At least 20 teenagers died in mysterious circumstances at a South African nightclub in the coastal town of East London early Sunday. Police are investigating the tragedy, which appeared to have occurred during a party to celebrate the end of school exams. Bodies reportedly were found lying across tables and chairs, local newspaper Daily Dispatch reported. There did not appear to be any signs of injuries, the newspaper reported. Coroners are conducting autopsies to determine how the youths died. "At this point we cannot confirm the cause of death," said health department spokesperson Siyanda Manana. The owner of the club said he was "still uncertain about what really happened, but when I was called in the morning I was told the place was too full and that some people were trying to force their way into the tavern."

7

Poll: 52 percent say Supreme Court decision was 'step backward'

Fifty-two percent of voters who participated in a CBS News-YouGov poll released Sunday said the Supreme Court overturning of Roe v. Wade, the 1973 decision that established a constitutional right to an abortion, was a "step backward" for the nation. Another 31 percent said it marked a "step forward," and 17 said it was neither. Overall, 59 percent of the poll's participants — and 67 percent of the women polled — disapproved of the decision; 41 percent approved. Fifty-six percent of the women in the survey said the ruling would make their lives worse, compared to 16 percent who said it would make their lives better. Voters who disagreed with the decision used words like "upset," "angry," and "scared" to describe how it made them feel, the pollsters said. Those who approved used words like "hopeful" and "happy."

8

Russia defaults on foreign debt for 1st time since 1918

Russia missed two payments on its foreign-currency sovereign debt late Sunday, putting it into its first foreign debt default since 1918. Russia fell into delinquency not because it ran out of money, but because Western sanctions imposed in response to its invasion of Ukraine prevented it from getting the equivalent of $100 million payable in dollars and euros to bondholders, The Wall Street Journal reported. Sanctions made the default inevitable because they disconnected Russia from the global financial system. The missed payments weren't expected to damage Russia's markets or its economy, partly because Russian bonds have already been trading for pennies on the dollar since shortly after the invasion started in late February, as investors braced for the default.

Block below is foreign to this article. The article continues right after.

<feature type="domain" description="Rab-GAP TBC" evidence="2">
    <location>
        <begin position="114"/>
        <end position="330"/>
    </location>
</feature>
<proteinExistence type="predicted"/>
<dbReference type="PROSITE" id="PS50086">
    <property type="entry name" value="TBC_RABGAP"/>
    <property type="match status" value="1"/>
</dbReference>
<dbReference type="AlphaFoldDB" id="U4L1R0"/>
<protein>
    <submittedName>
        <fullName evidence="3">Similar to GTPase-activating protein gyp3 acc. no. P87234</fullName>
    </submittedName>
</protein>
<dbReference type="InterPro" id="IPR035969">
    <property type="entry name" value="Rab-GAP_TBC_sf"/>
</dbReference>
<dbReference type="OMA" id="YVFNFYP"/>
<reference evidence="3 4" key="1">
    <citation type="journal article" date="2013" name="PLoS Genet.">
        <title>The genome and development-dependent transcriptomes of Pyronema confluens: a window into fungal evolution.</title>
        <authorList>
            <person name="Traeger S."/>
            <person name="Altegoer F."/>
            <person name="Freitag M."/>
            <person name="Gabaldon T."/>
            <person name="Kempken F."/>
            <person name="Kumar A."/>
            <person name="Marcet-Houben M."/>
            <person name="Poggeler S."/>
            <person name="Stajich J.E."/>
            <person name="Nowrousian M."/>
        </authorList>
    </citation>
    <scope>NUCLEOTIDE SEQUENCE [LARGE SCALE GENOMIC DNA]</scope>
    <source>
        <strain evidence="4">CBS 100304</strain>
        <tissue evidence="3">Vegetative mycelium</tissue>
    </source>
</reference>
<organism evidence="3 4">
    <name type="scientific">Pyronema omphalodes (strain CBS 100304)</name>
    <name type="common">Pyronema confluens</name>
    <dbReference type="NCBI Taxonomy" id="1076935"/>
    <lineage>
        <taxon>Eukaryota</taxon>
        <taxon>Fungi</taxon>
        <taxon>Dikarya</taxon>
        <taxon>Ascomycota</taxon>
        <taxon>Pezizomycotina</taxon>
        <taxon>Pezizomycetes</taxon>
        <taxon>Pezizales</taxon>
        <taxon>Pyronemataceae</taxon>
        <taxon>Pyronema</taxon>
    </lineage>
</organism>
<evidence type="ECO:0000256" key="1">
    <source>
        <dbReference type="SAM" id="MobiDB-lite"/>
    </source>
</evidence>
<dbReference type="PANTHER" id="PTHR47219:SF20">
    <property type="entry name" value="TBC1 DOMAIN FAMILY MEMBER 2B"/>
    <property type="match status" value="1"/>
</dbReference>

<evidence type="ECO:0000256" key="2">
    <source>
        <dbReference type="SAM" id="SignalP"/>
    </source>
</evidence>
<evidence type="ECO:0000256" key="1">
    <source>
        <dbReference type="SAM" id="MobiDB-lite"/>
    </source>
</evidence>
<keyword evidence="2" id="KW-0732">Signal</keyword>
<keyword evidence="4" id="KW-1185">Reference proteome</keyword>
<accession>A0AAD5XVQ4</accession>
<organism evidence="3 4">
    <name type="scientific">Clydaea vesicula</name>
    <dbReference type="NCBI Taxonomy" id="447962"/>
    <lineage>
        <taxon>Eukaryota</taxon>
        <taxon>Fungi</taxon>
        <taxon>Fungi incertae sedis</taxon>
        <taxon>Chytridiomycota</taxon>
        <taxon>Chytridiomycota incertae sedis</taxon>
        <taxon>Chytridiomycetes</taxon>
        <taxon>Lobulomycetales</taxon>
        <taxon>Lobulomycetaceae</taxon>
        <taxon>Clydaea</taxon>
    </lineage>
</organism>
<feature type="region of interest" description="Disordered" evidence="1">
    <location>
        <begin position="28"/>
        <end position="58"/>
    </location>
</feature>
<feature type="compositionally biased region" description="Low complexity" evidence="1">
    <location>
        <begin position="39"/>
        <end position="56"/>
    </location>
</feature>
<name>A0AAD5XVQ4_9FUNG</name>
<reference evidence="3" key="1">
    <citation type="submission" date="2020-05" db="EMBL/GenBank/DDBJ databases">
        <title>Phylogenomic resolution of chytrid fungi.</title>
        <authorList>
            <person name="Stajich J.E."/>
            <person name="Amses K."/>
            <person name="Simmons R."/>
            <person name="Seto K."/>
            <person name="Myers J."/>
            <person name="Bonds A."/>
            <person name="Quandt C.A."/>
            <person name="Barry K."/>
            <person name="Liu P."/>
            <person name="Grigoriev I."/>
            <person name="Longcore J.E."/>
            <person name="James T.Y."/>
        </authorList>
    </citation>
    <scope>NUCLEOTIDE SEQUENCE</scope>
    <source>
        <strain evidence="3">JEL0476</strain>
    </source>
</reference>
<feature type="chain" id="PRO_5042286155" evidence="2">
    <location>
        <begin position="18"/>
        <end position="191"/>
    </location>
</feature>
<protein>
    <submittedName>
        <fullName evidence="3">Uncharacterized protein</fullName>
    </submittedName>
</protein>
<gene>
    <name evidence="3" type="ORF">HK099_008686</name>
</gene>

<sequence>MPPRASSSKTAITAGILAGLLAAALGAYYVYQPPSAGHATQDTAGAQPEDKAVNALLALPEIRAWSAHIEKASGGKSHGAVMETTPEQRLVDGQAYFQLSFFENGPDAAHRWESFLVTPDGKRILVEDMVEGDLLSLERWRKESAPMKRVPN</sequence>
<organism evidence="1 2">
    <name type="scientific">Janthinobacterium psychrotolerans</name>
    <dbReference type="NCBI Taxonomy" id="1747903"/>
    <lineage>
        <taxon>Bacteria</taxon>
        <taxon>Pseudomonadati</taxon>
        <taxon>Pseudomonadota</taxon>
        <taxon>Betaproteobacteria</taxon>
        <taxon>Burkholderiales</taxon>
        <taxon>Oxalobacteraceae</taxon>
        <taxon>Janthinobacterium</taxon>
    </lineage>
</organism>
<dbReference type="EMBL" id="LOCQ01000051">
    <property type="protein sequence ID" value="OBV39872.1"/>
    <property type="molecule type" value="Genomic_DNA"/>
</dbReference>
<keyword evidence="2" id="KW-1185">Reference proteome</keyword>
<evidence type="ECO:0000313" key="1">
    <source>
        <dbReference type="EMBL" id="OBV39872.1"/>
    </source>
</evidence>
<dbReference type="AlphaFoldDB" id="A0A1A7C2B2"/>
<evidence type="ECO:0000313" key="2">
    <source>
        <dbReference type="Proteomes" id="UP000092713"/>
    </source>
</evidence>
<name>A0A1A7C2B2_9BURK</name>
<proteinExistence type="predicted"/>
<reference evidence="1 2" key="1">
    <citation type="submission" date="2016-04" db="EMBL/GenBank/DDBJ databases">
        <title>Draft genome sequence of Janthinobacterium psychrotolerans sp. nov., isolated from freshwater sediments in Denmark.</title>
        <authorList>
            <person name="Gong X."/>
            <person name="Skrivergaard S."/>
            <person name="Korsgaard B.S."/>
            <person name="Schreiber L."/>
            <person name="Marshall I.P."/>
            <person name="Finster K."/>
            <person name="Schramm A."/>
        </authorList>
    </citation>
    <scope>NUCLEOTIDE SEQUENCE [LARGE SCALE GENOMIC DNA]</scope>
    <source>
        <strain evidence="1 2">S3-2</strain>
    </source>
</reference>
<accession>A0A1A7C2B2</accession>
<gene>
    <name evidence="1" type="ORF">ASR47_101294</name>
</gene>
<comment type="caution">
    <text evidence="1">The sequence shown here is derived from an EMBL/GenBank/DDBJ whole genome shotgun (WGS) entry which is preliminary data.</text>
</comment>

9

Colorado Avalanche win 1st Stanley Cup in two decades

The Colorado Avalanche beat the Tampa Bay Lightning 2-1 on Sunday to win the team's first Stanley Cup since 2001, in Game 6 of hockey's championship series. Nathan MacKinnon and Artturi Lehkonen gave the Avalanche their two goals in the second period. Colorado missed a chance to seal the title in Game 5 on their home ice, but Tampa Bay kept their hopes alive with a 3-2 win. "We knew the job that we had to do," said Avalanche postseason MVP Cale Makar, awarded the Conn Smythe Trophy after finishing the playoffs third overall in scoring with eight goals and 29 points in 20 games. "It's hard to describe, honestly," MacKinnon said. "The best part is sharing it with my teammates and my brothers."

10

'Elvis,' 'Top Gun: Maverick' post rare box-office tie

Elvis and Top Gun: Maverick finished the weekend neck-and-neck atop the domestic box office, with both films bringing in roughly $30.5 million in North America ticket sales. Elvis led on Friday but came in second on Saturday, leaving the movies essentially tied before official tallies are released Monday. Elvis' debut was unusually strong for a film targeting older audiences, and Maverick's weekend haul was a rare windfall for a film in its fifth weekend. Maverick has now topped $1 billion worldwide in just 31 days. Jurassic World Dominion and Universal's Blumhouse Productions thriller The Black Phone both earned more than $20 million.